One of my favorite stories is about the interview I wanted most, but didn’t get.
It was 2005 and I had just signed a contract to write what would be my first book — a collection of profiles of mostly well-known people about their spiritual lives. Artists. Writers. Thinkers. Scientists. The odd rock star.
Sitting in my publisher’s office, she asked me to dream out loud: If I could interview anyone for the project, who was No. 1 on my wish list?
I answered without hesitation: Seamus Heaney.
From the midst of the nether
world I cried for help.
—from the Book of Jonah
A gray whale blows off Cardiff Beach,
just beyond the glamour homes,
boutiques, and drive-thru windows,
valet service and all-u-can-eat sushi.
I want to swim out and be swallowed.
Jonah’s whale wasn’t Ahab’s, all
tripey white and peg-toothed, but
a strainer of phosphorescent shrimp,
which lamped the reeking gut, like
fireflies we swallowed once, in jars.
Editor’s Note: The following poem by Trevor Scott Barton was written while he was living in Africa and reading The Little Flowers of St. Francis of Assisi.
Holding you in the palm of my hand
I see your tiny feet and hope you'll live and walk these stony paths
To the pump to get water.
Blessing you in your meekness and gentleness,
You are Jesus to me today.
Yesterday Kay Stewart shared this at the cemetery as we laid to rest the ashes of her first-born daughter Katherine (“Katie”).
For Christ to have gone before us,
To have kept us from ultimate sadness,
To be our brother, our advocate,
The One who ushers in the Kingdom,
And the One to come,
Does not keep us from our digging today.
We still gather here and throw the dirt on our sacred dust,
We take the shovel like all those gone before us
And surrender to the Unknowable—
The place where
Love and Beauty and Kindness grow wild.
Where sorrow has no needs,
Where there is all beginning and
The crumpled woman pushes through the door
and sees your plump limp limbs
held tight in my buckled arms.
She remembers holding
such sweet eternity.
life's bright beating softens here.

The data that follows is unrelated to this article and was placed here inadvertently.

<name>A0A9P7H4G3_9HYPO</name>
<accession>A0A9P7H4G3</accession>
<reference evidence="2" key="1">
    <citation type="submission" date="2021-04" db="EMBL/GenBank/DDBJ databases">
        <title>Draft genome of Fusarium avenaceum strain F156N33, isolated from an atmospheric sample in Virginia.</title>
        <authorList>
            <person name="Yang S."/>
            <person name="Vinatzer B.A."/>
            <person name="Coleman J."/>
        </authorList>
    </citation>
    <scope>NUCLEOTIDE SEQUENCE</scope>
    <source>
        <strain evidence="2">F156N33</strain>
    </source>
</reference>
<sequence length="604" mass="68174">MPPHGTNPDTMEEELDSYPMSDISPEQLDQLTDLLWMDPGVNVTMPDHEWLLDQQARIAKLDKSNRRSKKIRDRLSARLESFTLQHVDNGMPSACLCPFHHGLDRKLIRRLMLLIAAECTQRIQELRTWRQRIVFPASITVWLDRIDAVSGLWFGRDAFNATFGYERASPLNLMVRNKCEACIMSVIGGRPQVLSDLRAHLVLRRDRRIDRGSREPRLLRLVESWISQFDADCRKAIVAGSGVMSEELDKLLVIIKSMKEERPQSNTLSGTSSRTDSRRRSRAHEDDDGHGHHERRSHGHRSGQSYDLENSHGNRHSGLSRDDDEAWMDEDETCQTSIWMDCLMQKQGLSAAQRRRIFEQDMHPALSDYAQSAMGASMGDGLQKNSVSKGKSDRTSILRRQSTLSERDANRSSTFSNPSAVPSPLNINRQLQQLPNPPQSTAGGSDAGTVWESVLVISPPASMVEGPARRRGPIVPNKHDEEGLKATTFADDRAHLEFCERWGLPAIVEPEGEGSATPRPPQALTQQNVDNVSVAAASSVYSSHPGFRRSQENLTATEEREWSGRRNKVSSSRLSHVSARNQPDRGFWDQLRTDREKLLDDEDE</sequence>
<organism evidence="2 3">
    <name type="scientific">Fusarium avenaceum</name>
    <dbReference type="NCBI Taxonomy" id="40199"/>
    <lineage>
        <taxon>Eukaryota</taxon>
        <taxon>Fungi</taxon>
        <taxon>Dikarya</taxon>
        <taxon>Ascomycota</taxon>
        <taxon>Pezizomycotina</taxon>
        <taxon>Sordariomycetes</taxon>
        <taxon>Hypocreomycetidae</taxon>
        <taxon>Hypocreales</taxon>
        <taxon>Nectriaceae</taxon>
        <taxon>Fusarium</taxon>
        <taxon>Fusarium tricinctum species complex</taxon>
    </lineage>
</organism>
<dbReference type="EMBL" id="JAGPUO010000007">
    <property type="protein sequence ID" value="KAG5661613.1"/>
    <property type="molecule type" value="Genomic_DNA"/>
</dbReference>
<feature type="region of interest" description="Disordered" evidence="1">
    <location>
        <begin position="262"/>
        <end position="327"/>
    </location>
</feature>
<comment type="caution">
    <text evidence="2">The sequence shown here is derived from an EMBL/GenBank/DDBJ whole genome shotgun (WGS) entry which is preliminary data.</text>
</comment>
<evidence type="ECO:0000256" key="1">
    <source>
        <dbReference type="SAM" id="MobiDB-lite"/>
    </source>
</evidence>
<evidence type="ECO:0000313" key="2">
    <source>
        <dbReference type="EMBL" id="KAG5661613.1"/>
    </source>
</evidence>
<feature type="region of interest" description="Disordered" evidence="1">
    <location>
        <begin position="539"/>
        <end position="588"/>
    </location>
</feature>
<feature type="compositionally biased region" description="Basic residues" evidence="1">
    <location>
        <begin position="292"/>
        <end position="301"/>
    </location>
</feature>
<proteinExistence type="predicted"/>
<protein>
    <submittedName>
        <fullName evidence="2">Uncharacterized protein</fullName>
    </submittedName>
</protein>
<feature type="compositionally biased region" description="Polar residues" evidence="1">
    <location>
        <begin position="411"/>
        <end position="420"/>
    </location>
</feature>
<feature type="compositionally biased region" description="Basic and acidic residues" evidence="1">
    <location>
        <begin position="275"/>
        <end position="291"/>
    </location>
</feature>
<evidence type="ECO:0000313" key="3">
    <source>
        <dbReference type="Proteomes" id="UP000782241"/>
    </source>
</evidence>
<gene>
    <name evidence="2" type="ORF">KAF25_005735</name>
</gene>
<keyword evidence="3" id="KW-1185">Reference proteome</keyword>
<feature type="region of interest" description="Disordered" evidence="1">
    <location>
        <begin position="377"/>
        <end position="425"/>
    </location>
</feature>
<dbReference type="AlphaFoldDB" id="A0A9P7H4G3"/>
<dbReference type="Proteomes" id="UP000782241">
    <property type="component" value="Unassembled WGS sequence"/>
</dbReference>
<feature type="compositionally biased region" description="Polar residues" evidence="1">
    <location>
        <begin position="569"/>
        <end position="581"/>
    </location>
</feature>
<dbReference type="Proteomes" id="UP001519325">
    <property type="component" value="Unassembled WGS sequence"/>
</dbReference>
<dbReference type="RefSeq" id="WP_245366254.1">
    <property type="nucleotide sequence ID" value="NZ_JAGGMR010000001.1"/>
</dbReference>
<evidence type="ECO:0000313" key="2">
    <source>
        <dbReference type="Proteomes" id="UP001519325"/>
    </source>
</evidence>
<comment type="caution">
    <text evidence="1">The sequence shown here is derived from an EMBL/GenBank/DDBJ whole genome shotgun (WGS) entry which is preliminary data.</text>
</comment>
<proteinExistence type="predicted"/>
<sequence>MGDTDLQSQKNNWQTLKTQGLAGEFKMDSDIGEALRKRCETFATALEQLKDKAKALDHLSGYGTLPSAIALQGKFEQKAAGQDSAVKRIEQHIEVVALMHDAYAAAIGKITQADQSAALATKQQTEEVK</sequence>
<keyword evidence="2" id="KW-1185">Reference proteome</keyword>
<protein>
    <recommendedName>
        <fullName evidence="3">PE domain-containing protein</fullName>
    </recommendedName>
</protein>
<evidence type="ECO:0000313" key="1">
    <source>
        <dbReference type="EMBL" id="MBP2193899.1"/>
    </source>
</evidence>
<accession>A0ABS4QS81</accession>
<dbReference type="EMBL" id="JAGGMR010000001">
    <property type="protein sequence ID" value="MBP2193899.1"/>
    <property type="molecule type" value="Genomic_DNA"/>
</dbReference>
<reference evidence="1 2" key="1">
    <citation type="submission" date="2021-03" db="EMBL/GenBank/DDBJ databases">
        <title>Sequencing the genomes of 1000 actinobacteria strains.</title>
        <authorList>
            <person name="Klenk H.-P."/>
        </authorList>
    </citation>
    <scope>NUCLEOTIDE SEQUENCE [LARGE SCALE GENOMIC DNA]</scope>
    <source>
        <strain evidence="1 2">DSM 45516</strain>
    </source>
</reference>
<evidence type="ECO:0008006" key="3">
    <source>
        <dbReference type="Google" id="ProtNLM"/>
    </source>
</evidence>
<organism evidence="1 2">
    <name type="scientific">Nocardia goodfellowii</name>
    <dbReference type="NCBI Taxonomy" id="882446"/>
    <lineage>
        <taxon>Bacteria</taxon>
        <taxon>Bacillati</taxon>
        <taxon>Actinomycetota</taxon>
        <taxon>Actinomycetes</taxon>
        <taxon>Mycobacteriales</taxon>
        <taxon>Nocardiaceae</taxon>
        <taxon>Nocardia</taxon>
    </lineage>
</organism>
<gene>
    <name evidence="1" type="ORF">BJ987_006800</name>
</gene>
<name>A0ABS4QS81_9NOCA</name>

Some say it holds the place of time,
watch springs wrapped tight
under the bone.
Waking, he is held by his father,
whose arms have newly borne
to breathe heavily
into our enemy chest.
Deep with one savior’s death, how many more?
In observance of which, the Dresden burghers
as usual held Shrove Tuesday circuses
around Our Lady’s Church, the Frauenkirche,
eating pancakes before their fast for Easter.
At midnight, Allies drew ash from their firestorm
on a hundred-thousand heads. Remember,
the Good War’s firesticks on Dresden’s timbers
in revenge for Coventry, where in embers
Ash Wednesday passion plays were once performed,
think that you don't
I will not
think that you don't
I can believe
I can lose you
I can thwart you
I can set you up
I can watch you fall
am here seeking
You wait a long time for Christmas morning
drifting asleep even as the ebony slate of sky
shatters in clarion silence
and shepherds in the hills cast down their rods
look up at angels and find themselves
no longer huddled in darkness
but lucent between the stars.
You, no longer a child but still drifting,
enter the mystery that is darkness
willing to open the gift inside your own singing
recognizing the song of songs from the first Eve—
We all live for the Light
What’s the first thing you think of when you think poetry readings by a Poet Laureate and a Pullitzer Prize winner? Well, whatever it is, I’m sure you weren’t thinking dogs.
Nonetheless, pet dogs were brought up more than anything else during poetry readings by Billy Collins and Mary Oliver at the Strathmore in Bethesda, Md. on Sunday. They managed to bring up their dogs in a beautifully poetic way, of course.
But perhaps the most important take away from the evening came from Oliver during a question and answer time after the readings. She said something like this: “Pay attention. Be astonished. And tell about it. We’re soaked in distractions. The world didn’t have to be beautiful. We can and should think about that beauty and be grateful.”
Those are words I have tried to live by for the last year.
Both poets demonstrated that attention in their work — even in poems about dogs.
He uproots teeth primordial in nature and that eat his soul
with appetite the size of mercenary forces plundering a city
whose inhabitants do not fight back because most of them
are women, children, and animals that creep on all fours.
He knows of a city not spared and is without name, unlike Nineveh,
whose repentant king decreed:
Human beings and animals shall be covered with sackcloth,
and they shall cry mightily to God.
He thinks of what to do but knows that he is not the prophet